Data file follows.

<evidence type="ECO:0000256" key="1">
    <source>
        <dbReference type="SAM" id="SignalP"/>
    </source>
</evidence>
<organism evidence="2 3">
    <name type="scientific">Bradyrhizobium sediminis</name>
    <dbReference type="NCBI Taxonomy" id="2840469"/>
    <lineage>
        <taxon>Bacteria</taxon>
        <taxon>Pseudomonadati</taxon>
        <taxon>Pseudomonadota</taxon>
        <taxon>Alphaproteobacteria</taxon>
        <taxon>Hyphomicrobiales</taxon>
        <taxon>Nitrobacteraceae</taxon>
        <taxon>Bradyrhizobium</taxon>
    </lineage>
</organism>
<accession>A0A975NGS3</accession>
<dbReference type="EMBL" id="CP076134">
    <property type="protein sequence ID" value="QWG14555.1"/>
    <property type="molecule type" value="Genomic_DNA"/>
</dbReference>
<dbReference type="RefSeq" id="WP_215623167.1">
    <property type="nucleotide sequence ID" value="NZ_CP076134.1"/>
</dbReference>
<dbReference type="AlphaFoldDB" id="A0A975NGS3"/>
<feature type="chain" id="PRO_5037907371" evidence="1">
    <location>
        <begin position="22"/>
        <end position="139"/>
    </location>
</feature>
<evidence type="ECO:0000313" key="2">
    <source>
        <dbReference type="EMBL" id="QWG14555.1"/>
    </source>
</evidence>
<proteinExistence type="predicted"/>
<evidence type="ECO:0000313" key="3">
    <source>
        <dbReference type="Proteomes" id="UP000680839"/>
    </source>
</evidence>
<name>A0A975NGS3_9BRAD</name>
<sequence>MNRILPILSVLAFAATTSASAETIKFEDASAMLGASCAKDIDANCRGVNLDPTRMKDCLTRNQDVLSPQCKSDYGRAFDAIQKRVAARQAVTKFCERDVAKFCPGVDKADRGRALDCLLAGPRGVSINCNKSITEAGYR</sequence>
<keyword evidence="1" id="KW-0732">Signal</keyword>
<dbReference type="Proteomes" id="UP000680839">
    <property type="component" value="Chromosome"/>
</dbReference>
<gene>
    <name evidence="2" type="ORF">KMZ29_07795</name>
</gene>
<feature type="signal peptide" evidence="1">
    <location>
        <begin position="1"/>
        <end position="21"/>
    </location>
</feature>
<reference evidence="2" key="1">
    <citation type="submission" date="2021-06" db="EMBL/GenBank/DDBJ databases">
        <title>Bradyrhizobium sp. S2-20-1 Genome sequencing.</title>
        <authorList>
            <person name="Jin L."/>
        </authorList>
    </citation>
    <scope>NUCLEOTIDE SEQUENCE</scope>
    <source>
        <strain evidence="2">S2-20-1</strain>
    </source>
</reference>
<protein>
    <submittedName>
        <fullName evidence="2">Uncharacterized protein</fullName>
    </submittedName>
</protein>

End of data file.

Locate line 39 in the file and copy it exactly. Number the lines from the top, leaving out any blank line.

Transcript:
<proteinExistence type="predicted"/>